Mainstream protection of the environment and defending environmental defenders
Today, the 7th Asia-Pacific Forum on Sustainable Development (APFSD) is being held online due to the corona virus 2019 (COVID-19) pandemic. This year’s theme is “Accelerating action for and delivery of the 2030 Agenda for Sustainable Development in Asia and the Pacific.”
However, five years after the Agenda was adopted, no country in the Asia-Pacific region was said to have achieved sufficient progress across all areas. The current pandemic reflected this, with the poor suffering most from the lack of government support for people’s health and welfare. In the Philippines, many families are experiencing hunger after ten weeks of lockdown with no livelihood and insufficient aid.
The impacts of environmental destruction also highlighted what scientists have long predicted – that if we do not stop the unsustainable profit-oriented practices with regards to the environment, humans will greatly suffer the consequences. The ever-rising resource extraction, vast land-use changes, habitat- destructive activities and disturbances of wildlife give rise and brought us zoonotic diseases. In addition, growing urbanization along with neglect of social services have caused their rapid spread. Along with biodiversity loss, the world is also destroying potential sources of medicines and nourishment that will help us fight diseases.
Yet, the people in the frontlines of environmental defense are continuously being attacked. There have been rising cases of killings, arrests, red-tagging, threats and intimidations in several countries.
In the Philippines alone, environment and human rights activist, Jory Porquia, was shot dead in his house in Iloilo. He played a pivotal role in campaigns against large-scale mining, coal-fired power plants and large dams. He was also active in relief operations before his death. When his daughter and other family members and colleagues gathered two days after to lament his death, they were arrested. There was also an arrest of six farmers in Batangas who were active in anti-land grabbing and anti-coal-fired power plant campaigns. Progressive organizations were also red-tagged including the Cordillera People’s Alliance, an indigenous peoples network known for its environmental protection of their ancestral land and the remaining forests in the country. Similarly, in Metro Manila, the office of the Center for Environmental Concerns – Philippines and the Kalikasan People’s Network for the Environment was vandalized with posters red-tagging organizations.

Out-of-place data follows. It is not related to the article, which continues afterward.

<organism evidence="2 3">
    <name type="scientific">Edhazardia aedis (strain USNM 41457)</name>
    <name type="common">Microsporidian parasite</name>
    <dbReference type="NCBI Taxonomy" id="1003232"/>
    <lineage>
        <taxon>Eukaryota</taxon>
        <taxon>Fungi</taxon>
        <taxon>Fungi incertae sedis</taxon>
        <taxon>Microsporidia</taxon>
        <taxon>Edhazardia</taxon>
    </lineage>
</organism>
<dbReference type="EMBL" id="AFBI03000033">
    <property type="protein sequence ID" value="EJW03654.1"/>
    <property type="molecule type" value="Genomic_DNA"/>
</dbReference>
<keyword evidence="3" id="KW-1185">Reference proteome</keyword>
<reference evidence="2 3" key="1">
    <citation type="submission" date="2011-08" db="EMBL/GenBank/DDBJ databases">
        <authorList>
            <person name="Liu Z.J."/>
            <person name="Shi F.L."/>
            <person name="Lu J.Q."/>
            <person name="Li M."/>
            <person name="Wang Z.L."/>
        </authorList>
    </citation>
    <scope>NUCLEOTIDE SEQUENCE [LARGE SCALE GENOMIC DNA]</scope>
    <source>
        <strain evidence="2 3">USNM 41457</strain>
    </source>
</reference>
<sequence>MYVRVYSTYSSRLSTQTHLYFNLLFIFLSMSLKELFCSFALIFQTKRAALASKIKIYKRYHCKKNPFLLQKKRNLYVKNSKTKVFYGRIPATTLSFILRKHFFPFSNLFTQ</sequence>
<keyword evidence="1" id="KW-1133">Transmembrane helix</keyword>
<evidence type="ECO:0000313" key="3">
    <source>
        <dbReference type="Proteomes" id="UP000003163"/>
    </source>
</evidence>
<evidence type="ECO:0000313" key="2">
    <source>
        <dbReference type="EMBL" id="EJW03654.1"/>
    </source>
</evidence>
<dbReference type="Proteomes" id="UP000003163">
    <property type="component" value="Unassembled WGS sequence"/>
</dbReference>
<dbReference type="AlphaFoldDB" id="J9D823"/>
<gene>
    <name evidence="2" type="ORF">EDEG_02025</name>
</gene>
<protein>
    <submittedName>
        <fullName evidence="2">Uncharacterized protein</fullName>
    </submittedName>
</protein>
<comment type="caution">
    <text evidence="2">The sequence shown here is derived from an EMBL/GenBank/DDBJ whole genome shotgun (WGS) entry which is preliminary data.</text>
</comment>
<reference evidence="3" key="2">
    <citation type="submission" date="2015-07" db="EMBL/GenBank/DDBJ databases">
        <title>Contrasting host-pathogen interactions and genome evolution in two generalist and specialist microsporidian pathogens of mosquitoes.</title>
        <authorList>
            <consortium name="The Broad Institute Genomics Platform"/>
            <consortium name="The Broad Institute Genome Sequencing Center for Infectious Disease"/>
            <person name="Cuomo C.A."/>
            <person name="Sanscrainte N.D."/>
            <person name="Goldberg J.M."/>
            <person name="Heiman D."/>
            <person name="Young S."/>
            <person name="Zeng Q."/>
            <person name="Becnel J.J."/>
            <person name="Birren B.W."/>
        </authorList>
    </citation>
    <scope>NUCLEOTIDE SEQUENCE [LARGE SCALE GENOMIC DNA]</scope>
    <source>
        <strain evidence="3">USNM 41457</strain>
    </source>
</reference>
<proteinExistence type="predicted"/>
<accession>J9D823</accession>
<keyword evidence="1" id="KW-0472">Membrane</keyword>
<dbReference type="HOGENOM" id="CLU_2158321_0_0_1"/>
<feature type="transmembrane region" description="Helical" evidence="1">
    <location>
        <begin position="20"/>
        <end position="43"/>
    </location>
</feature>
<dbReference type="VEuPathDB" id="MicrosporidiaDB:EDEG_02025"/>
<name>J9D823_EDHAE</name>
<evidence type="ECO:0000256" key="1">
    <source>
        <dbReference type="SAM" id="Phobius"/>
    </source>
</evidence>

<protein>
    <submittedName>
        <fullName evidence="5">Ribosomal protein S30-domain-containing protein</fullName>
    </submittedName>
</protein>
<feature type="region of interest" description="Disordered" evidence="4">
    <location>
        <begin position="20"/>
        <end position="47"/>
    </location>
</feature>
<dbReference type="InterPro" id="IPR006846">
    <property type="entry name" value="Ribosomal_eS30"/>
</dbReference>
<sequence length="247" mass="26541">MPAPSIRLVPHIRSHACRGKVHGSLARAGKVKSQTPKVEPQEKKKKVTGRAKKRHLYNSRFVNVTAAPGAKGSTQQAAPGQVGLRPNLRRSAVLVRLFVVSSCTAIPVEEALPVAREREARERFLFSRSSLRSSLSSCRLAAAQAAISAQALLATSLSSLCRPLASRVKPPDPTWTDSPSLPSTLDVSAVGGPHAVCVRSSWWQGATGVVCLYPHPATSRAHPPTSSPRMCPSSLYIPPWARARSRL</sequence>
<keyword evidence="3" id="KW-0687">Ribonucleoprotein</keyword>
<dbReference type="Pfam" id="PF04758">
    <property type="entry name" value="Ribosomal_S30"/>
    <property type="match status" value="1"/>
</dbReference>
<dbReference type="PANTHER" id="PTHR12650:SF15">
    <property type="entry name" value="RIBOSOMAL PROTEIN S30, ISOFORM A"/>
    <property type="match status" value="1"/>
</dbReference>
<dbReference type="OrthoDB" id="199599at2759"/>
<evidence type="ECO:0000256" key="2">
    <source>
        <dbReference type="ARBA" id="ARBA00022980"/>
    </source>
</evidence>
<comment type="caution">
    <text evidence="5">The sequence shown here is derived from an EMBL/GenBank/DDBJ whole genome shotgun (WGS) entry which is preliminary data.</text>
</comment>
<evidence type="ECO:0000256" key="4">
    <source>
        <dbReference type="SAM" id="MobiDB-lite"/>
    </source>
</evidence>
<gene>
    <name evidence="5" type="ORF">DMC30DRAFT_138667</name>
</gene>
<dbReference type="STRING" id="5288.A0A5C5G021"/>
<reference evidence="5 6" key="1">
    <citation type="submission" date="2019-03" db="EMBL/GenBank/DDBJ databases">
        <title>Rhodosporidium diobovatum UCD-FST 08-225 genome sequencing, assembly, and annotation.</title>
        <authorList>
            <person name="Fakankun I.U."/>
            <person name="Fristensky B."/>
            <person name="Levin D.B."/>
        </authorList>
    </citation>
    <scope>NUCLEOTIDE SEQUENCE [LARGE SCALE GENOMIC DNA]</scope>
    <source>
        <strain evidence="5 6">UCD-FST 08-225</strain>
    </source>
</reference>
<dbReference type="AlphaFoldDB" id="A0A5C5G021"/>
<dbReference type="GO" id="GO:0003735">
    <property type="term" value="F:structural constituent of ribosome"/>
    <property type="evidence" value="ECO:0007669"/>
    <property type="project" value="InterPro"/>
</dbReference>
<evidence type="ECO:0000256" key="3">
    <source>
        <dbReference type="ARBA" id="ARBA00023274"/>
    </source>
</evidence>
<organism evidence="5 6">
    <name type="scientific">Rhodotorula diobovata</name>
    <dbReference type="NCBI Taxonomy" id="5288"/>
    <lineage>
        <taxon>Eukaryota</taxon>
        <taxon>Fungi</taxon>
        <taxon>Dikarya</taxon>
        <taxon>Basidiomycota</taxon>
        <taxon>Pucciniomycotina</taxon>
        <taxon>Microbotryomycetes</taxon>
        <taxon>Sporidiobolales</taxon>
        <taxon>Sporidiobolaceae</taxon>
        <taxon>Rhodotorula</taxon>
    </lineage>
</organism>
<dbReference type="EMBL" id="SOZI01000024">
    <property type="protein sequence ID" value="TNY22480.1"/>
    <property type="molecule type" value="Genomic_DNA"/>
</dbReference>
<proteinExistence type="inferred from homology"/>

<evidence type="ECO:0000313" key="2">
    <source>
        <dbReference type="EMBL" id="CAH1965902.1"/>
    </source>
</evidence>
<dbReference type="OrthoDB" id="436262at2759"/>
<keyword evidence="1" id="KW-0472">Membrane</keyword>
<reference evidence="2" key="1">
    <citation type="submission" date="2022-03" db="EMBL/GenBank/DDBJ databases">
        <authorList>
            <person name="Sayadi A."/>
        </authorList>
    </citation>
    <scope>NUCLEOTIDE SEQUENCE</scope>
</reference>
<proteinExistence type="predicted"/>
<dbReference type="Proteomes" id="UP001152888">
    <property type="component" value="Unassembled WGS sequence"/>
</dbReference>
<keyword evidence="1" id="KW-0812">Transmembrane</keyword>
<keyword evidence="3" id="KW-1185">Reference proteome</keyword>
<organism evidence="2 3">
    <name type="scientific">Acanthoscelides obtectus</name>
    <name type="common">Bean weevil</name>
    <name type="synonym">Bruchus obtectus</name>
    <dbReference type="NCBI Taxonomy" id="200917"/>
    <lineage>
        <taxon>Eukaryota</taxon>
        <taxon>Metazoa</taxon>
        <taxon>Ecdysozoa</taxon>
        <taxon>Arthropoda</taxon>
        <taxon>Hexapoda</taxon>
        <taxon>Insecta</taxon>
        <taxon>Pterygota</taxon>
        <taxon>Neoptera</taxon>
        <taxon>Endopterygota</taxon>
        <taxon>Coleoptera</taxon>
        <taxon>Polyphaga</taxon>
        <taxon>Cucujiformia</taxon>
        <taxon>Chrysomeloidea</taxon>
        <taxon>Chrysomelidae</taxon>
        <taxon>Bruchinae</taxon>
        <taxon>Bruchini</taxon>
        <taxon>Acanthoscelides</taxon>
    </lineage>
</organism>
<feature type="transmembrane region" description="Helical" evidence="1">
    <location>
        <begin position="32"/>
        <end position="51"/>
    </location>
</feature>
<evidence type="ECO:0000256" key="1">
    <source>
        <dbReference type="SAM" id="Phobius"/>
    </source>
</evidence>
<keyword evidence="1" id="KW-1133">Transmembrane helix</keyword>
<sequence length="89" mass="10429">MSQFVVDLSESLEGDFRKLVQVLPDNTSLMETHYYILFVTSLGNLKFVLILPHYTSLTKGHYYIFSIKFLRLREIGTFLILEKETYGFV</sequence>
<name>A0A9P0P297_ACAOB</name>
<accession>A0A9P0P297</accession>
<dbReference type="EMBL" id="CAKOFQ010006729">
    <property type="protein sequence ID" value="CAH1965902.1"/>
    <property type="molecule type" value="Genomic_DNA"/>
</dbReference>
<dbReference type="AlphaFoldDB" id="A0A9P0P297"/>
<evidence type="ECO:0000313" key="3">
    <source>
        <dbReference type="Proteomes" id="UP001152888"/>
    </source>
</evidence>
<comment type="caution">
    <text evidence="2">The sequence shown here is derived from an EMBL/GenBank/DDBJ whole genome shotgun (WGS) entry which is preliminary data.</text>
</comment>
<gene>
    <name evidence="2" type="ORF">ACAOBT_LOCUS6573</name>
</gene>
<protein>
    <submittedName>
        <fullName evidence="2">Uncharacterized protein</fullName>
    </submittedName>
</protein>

Environmental defenders are in the frontlines of working for the achievement of various Sustainable Development Goals such as zero hunger, life on land, life below water and climate action, among others. Instead of heeding their concerns and working with them, State forces deem them as a challenge to their authorities and mete them with repressive actions. State authorities have been inclined to ensure the smooth operations of local and transnational corporations in resource plunder than to conserve and rehabilitate the ecosystems for their functions and services that could benefit the majority.
With this, the United Nations and other international organizations need to take stronger and decisive measures to hold governments and the business sector accountable for their actions affecting the environment. This includes not only legal action but also compelling them to rehabilitate the environment and provide just compensation for and support to the communities whose rights they have violated. Aside from these, there should be changes in neoliberal policies that perpetuate business-as-usual operations. Furthermore, the recognition and protection of environmental defenders, who are key players in every relevant sustainable development goal should be ensured. Stronger policies and mechanisms that environmental defenders can utilize to prevent or address attacks against them must be established. All of this is in the essence of environmental justice and human rights.